Cape Breton University is working with communities across Cape Breton to offer programs for people at risk or living with dementia as well as their caregivers, backed by a significant investment of close to $1 million from the Public Health Agency of Canada. The project, Communities and Healthy Aging, builds on evidence that early interventions have benefits for those living with or at risk of dementia. The primary focus is to develop and offer evidence-based, culturally sensitive and customized programs that feature exercise, social and music activities in five semi-rural and rural communities. While there is a research connection to the funding, the project is expected to result in ongoing community programs to support healthy aging.
Dr. Tanya Brann-Barrett, CBU’s Associate Vice-President of Academic and Research, says the objective of project is to explore accessible programs with a focus on the modifiable risks associated with dementia. It aligns with the mandate of CBU’s Centre of Excellence for Healthy Aging, targeting dementia prevention. Dr. Brann-Barrett says the evidence is out there when it comes to prevention. “The study of dementia has demonstrated that exercise, nutrition and socialization are three key areas linked to risk reduction,” says Dr. Brann-Barrett. “The project will pay particular attention to challenges people may experience outside larger metropolitan areas when it comes to accessing programs to support healthy aging for themselves and their loved ones.”
Over the next four years, the project will work with five Cape Breton communities, collaborating with local residents for input on how to best support healthy aging and to deliver community-based actions. “The conversations taking place in local communities include guidance on when and where programs might be offered, accessibility challenges to consider, cultural traditions and influences and creative interests,” explains Dr. Brann-Barrett. “For example, music is an integral part of the diverse cultures across Cape Breton Island, but each program will be adapted to musical traditions unique to each community.”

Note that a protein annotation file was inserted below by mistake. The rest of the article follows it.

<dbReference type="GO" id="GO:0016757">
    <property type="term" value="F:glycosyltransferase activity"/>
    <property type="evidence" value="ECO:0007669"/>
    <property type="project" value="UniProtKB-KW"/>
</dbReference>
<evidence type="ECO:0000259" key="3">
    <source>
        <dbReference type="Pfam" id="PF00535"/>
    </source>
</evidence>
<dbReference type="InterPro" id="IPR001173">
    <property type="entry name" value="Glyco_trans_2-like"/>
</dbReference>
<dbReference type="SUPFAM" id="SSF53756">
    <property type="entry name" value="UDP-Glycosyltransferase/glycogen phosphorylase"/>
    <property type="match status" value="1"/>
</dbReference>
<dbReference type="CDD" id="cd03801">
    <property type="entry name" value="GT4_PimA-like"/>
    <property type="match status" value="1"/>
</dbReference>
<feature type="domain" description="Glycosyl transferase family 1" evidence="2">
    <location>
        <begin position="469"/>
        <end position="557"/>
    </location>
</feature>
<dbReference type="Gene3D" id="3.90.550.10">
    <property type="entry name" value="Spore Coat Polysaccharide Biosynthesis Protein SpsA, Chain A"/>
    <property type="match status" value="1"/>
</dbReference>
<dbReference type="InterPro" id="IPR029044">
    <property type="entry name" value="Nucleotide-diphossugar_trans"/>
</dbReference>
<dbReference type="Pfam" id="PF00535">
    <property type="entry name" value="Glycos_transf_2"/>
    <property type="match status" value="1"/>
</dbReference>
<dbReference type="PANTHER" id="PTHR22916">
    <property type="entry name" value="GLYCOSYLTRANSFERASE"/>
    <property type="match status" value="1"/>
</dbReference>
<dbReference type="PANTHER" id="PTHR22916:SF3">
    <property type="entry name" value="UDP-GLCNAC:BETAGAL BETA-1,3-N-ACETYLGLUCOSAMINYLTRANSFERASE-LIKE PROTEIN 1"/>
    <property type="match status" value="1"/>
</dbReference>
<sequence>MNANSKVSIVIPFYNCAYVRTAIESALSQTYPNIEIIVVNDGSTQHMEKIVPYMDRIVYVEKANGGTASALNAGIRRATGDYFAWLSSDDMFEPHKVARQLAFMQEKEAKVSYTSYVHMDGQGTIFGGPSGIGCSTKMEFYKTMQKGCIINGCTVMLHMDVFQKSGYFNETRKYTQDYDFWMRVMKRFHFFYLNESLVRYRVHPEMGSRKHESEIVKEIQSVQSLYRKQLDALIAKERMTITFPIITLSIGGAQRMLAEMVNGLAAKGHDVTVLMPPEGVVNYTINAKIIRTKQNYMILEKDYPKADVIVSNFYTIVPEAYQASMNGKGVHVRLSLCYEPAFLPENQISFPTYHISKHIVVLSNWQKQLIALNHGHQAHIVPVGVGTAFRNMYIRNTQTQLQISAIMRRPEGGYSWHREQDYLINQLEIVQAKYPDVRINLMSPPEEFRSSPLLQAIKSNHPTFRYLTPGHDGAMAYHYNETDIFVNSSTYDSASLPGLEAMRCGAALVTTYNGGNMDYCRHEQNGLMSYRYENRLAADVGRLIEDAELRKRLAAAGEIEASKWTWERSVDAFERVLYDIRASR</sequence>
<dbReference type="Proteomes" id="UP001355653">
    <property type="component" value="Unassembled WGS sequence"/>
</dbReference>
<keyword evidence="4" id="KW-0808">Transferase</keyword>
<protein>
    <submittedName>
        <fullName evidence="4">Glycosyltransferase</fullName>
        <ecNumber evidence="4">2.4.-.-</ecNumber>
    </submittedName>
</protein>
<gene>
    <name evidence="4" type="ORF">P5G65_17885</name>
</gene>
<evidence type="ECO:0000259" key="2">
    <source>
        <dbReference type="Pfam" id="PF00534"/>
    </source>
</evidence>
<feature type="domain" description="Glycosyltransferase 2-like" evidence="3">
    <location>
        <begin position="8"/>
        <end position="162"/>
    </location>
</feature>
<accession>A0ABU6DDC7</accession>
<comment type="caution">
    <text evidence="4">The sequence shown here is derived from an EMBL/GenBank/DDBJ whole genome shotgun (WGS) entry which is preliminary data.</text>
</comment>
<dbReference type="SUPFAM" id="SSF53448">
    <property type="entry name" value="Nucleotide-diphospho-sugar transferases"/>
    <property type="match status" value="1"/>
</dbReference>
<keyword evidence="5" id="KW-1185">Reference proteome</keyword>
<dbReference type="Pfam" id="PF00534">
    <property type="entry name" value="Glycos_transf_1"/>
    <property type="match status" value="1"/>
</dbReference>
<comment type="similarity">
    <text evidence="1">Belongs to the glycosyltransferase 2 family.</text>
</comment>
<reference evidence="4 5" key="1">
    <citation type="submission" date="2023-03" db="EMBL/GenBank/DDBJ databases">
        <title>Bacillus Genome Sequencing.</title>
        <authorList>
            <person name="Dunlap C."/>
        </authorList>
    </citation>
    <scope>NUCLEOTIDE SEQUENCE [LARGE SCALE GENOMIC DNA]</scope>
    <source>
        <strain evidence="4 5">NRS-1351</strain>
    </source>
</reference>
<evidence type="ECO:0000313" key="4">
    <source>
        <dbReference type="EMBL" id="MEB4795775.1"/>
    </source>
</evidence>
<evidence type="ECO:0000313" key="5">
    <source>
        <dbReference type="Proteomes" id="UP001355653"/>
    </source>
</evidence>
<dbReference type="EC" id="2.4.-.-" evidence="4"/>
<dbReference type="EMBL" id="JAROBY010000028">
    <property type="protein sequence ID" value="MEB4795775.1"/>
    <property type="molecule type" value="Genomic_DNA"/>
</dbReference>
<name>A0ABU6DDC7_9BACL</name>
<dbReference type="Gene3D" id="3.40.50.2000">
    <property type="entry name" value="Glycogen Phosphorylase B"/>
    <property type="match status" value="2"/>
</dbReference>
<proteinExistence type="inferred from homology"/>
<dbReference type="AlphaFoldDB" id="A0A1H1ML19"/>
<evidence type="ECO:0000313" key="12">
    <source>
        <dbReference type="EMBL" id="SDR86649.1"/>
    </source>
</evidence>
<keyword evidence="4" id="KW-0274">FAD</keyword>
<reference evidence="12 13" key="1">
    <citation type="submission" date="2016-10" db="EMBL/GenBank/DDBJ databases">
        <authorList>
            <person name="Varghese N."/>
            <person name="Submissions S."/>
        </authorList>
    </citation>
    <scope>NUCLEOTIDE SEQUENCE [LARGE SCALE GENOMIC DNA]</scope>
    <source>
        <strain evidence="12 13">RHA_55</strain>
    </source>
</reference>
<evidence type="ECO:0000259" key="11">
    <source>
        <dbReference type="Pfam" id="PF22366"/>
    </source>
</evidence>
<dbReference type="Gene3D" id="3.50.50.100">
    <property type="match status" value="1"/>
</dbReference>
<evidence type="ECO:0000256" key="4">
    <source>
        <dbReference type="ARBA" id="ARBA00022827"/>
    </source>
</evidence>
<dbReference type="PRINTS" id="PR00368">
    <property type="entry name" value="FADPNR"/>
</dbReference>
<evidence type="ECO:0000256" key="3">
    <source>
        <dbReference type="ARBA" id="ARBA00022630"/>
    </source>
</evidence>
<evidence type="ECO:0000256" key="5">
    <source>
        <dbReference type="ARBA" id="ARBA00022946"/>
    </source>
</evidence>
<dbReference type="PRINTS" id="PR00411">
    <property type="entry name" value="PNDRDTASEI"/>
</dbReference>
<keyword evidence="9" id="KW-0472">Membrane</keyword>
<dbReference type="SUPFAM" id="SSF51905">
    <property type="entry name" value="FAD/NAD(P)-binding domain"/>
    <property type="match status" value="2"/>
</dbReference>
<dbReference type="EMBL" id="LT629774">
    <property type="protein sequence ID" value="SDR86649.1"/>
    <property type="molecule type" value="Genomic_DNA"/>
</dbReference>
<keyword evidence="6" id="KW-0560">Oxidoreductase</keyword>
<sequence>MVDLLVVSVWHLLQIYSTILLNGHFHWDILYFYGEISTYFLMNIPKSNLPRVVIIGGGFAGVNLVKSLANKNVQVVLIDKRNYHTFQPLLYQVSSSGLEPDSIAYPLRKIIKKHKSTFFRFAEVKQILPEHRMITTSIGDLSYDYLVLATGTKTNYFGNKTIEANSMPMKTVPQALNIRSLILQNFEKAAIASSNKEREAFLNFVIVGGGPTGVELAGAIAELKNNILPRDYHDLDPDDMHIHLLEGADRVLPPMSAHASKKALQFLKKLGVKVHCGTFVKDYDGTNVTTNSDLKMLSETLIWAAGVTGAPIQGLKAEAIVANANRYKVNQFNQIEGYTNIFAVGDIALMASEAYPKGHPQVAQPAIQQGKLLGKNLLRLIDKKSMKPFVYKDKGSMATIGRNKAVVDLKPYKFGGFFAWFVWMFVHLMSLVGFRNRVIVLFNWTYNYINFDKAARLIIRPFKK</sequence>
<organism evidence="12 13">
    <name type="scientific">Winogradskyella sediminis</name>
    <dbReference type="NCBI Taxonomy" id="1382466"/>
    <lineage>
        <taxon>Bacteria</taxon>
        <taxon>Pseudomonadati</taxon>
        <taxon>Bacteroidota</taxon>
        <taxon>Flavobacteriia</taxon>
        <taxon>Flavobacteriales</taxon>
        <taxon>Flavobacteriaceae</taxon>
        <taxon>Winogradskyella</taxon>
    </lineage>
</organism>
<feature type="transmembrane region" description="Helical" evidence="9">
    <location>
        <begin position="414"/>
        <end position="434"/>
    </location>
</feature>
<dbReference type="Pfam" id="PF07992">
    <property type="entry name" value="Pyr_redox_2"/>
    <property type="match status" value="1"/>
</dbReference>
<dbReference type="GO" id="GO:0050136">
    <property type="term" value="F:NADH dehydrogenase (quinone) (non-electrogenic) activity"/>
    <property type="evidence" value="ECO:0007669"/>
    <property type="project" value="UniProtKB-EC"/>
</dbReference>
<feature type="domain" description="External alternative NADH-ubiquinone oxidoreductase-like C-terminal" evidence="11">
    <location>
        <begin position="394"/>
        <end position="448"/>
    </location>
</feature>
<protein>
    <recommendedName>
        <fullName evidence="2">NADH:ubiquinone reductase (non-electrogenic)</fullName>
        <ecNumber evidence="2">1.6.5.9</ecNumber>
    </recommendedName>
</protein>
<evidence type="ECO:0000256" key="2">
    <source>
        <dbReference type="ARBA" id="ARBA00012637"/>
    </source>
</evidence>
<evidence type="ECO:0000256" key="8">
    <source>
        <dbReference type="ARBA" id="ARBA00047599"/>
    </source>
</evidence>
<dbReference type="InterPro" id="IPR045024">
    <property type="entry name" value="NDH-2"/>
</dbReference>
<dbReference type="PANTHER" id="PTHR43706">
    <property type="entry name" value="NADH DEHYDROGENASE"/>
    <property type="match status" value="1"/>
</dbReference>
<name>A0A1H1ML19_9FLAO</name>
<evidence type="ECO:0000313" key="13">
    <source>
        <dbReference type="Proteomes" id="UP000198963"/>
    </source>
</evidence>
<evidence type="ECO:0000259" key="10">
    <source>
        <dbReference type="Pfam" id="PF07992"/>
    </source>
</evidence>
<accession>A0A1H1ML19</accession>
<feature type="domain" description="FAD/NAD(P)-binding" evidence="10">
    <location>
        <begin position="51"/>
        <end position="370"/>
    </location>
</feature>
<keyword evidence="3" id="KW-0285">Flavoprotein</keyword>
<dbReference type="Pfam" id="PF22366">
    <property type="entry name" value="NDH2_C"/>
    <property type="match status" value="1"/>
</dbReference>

This program has already begun in Judique, as well as Whitney Pier, with Cheticamp and Glace Bay to be added during the course of the project. Julie Francis, Registered Nurse and L’nu Health Chair in CBU’s Unama’ki College, is working with the project team to help build relationships with Indigenous community members to determine if and how they may wish to be involved. The program welcomes people in those communities aged 55 and up, at risk of dementia, living with dementia or those serving as caregivers. They will be invited to participate in group activities, including physical exercise, art and music programs customized to linguistic and cultural considerations. Dr. Brann-Barrett says program details will differ based on input from community partners.
A key focus of this project is to build capacity within communities to ensure programming can continue after official funding has ended. This will be accomplished, in part, by a train-the-trainer model, which will give life and longevity to each program. Dr. Brann-Barrett says CBU has a depth of experience working within communities and expects to inform national health programs, with the experience of working in culturally and geographically distinct communities. “We have an opportunity to contribute our strengths in community-engaged research to support healthy aging in our own communities and beyond,” says Dr. Brann-Barrett. “CBU is dedicated to actions that support healthy communities and we are excited for this opportunity to make a difference.”
For more information about Communities and Healthy Aging, email: firstname.lastname@example.org